There’s another impor­tant aspect to con­sider: you can’t just put in two weeks notice and quit. We call quit­ting an Unau­tho­rized Absence (“UA”) in the Navy, and it’s a crime under the UCMJ. In order to func­tion suc­cess­fully in a mil­i­tary career, you have to under­stand that you don’t own your own life. You are the military’s inden­tured servant.

That’s why it takes a pretty sweet deal to lure enough moti­vated indi­vid­u­als into an all-​volunteer mil­i­tary for twenty or more of their very best years.

It’s a major expense for the U.S. gov­ern­ment. Life­time pen­sions that can start as young as age 38 will in most cases be paid out for a very long time. With health­care costs soar­ing, it’s no sur­prise that Tri­care for Life is the most expen­sive part of all.

This bal­loon­ing cost of mil­i­tary per­son­nel might be get­ting out of hand. It may need reform­ing. Con­gress already cre­ated a com­mis­sion to study this very topic, and its rec­om­men­da­tions are due this com­ing May.

Instead of wait­ing for the rec­om­men­da­tions of their own com­mis­sion and craft­ing non-​retroactive reform, how­ever, the House chose to renege on a promise. The House chose to retroac­tively shrink the ben­e­fits that untold num­bers of ser­vice mem­bers relied on when they weighed their options at re-​enlistment and decided to con­tinue their mil­i­tary career.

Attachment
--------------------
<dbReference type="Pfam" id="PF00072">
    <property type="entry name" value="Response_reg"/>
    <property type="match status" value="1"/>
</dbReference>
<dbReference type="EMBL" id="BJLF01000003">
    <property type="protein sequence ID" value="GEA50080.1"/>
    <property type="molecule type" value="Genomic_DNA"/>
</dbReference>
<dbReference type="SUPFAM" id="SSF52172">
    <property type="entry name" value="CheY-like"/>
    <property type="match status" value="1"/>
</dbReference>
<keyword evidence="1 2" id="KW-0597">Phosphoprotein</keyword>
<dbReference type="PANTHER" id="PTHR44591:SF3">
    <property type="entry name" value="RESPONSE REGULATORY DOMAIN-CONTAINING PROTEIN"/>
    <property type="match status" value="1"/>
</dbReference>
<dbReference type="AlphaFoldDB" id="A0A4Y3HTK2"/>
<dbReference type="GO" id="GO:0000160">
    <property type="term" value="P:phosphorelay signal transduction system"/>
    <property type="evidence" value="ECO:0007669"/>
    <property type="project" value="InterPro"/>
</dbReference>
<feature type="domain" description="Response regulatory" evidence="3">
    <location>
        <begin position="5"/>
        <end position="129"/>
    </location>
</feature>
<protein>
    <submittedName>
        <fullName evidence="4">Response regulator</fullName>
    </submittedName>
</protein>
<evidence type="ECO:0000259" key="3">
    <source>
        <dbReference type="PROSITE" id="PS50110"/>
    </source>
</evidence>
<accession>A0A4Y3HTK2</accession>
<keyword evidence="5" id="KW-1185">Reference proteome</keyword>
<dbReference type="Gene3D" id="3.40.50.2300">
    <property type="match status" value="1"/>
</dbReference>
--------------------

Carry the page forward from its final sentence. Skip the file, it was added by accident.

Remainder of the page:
Paul Ryan can take his rugged, good-​looking fis­cal con­ser­vatism and stuff it in a sock. The fed­eral gov­ern­ment spends $11 bil­lion dol­lars a day, and I bet he can find his $7 bil­lion of sav­ings some­where else. As you might have noticed, I’ve thrown objec­tiv­ity to the wind for this post. I am emphat­i­cally stat­ing that this bud­get deal blows mon­key chunks.

At least you can use my sub­jec­tive view in order to make an objec­tive assess­ment of your own. The fact is, moves like this will impact the career deci­sions of every ser­vice mem­ber. And they won’t be hold­ing their breath for an Armed Forces panel to review this retire­ment cut before it takes effect.

So Con­gress, do you want an all-​volunteer mil­i­tary that is capa­ble of the sus­tained action that your for­eign poli­cies have required? Or are you going to rein­sti­tute the draft? Or what?